The price of Bitcoin (BTC) has tested the $16,000 resistance several times since the 25% crash that occurred between November 7-9, and some critics will justify their bearish bias by incorrectly assuming that the failure of the FTX exchange should trigger a much broader correction.
It’s kind of annoying that Bitcoin is still selling for $16,000, even after all this FTX news. I mean, I guess the volume is low, but what the hell will it take to properly crush this zombie “currency” to its rightful near-zero value?
—Daniel Knowles (@dlknowles) November 18, 2022
For example, Daniel Knowles, correspondent for The Economist, says the world’s 26th-largest tradable asset with a market capitalization of $322 billion is “astonishingly wasteful and useless.” Knowles also stated that “there is still no logical case for Bitcoin specifically. It’s pure ponzi.
If you think about it, for outsiders, Bitcoin’s price is the most important indicator of success, regardless of its valuation surpassing secular companies such as Nestle (NESN.SW), Bank of America (BAC) and Coca -Cola (KO).
Most people’s need for centralized authority over their money is so ingrained that the success and failure rate of cryptocurrency exchanges becomes the gatekeeper and benchmark of success, when in fact it is quite the opposite is true. Bitcoin was created as a peer-to-peer monetary transmission network, so exchanges are not synonymous with adoption.
It’s worth pointing out that Bitcoin has been trying to break above $17,000 in the past seven days, so there’s definitely a lack of appetite from buyers above that level. The most likely reason is that investors fear contagion risks, similar to what was seen with Genesis Block, the latest FTX-linked casualty to halt service due to liquidity issues. According to recent information, the company has announced its intention to cease business operations and close its doors.
Bitcoin price is stuck in a downtrend, and it will be hard to shake it off, but it is a mistake to assume that the failure of the centralized cryptocurrency exchange is the main reason for the trend. downside of Bitcoin or a reflection of its real value.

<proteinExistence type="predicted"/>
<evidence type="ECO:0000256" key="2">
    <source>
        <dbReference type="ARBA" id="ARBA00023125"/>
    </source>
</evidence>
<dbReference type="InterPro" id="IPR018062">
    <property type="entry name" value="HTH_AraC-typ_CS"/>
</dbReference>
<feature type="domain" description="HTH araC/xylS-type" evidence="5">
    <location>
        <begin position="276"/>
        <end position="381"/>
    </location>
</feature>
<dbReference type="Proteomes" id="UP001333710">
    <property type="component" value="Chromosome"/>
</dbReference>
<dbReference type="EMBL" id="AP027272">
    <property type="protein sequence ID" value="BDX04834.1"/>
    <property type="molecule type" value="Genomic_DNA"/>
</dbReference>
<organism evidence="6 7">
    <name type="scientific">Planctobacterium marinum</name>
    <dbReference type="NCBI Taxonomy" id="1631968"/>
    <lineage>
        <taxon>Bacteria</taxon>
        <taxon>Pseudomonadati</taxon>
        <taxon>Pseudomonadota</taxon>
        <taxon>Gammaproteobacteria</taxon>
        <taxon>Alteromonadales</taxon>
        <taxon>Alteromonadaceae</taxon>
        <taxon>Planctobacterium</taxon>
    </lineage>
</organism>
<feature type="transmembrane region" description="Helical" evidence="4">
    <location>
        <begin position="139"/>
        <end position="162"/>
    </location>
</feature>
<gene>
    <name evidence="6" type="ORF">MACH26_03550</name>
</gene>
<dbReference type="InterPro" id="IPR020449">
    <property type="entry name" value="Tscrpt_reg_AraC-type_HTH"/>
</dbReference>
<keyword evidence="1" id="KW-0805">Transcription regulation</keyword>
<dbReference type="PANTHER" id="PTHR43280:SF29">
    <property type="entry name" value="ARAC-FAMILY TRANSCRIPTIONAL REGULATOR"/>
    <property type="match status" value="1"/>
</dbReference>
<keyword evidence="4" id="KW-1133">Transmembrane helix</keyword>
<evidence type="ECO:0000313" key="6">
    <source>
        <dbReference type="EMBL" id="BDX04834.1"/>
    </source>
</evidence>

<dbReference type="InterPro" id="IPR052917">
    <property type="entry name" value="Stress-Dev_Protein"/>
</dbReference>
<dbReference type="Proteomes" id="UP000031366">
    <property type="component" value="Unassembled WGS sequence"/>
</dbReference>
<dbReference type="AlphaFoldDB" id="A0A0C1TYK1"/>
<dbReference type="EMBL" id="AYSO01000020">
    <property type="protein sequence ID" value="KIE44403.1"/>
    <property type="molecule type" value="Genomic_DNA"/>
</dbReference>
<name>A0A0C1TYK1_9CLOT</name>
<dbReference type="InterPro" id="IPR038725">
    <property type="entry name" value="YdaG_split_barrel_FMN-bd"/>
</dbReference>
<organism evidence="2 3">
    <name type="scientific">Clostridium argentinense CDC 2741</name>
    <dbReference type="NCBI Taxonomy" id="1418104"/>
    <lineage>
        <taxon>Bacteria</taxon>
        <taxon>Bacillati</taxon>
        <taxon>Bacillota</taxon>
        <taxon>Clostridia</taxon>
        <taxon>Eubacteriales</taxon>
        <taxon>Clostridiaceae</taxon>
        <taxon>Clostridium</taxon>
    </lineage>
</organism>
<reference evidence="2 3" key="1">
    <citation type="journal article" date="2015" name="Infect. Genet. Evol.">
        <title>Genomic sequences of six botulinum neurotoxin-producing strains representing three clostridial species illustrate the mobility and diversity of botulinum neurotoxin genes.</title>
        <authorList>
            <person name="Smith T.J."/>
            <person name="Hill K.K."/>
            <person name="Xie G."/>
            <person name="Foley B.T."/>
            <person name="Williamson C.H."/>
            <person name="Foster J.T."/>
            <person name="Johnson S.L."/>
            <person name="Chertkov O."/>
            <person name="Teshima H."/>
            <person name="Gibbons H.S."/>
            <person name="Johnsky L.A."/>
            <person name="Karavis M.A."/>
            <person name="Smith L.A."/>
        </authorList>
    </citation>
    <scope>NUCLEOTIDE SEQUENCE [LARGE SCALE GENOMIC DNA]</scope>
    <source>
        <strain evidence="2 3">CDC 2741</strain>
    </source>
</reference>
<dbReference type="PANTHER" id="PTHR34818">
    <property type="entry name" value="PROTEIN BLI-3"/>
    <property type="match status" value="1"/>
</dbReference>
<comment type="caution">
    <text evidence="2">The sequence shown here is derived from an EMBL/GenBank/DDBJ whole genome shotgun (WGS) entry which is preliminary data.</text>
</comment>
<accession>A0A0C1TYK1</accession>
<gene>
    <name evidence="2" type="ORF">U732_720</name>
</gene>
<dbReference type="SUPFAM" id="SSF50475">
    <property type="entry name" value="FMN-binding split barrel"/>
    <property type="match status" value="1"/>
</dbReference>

Let’s look at crypto derivatives data to understand if investors remain risk averse towards Bitcoin.
Futures markets are in backwardation and it is bearish
Fixed-month futures typically trade at a slight premium to regular spot markets, as sellers demand more money to delay settlement longer. Technically known as contango, this situation is not exclusive to crypto assets.
In healthy markets, futures should trade at an annualized premium of 4-8%, which is enough to offset risk plus the cost of capital.
Given the above data, it is evident that derivatives traders turned bearish on Nov. 9 as the Bitcoin futures premium entered backwards, meaning demand for shorts – bearish bets – is extremely high. This data reflects the reluctance of professional traders to add leveraged long (bullish) positions despite the inverted cost.
The long/short ratio shows a more balanced situation
To rule out externalities that might have impacted only quarterly contracts, traders need to analyze the long/short ratio of top traders. It gathers data from on-site trading client positions, perpetual futures and fixed-timeframe contracts, providing better insight into the positioning of professional traders.
There are sometimes methodological discrepancies between different exchanges, so readers should monitor changes rather than absolute numbers.
Even though Bitcoin failed to break through the $17,000 resistance on November 18, professional traders slightly increased their leveraged long positions according to the long to short indicator. For example, the Huobi Trader Ratio improved from 0.93 on November 16 and currently stands at 0.99.
Related: Crypto Biz, FTX spinoff leaves blood in its wake
Similarly, OKX posted a modest increase in its long/short ratio, with the indicator rising from 1.00 to 1.04 currently in two days. Finally, the metric held steady near 1.00 on the Binance exchange. Thus, this data shows that traders did not turn bearish after the latest resistance rejection.
Therefore, it should not be concluded that the futures discount, given the broader analysis of the long/short ratio, shows no evidence of excessive bearish demand from whales and market makers. .
It will likely take some time before investors rule out the potential regulatory and contagion risks caused by the fall of FTX and Alameda Research. Until then, a strong rally in Bitcoin seems unlikely in the near term.
The views and opinions expressed herein are solely those of the author and do not necessarily reflect the views of Cointelegraph.com. Every investment and trading move involves risk, you should conduct your own research when making a decision.
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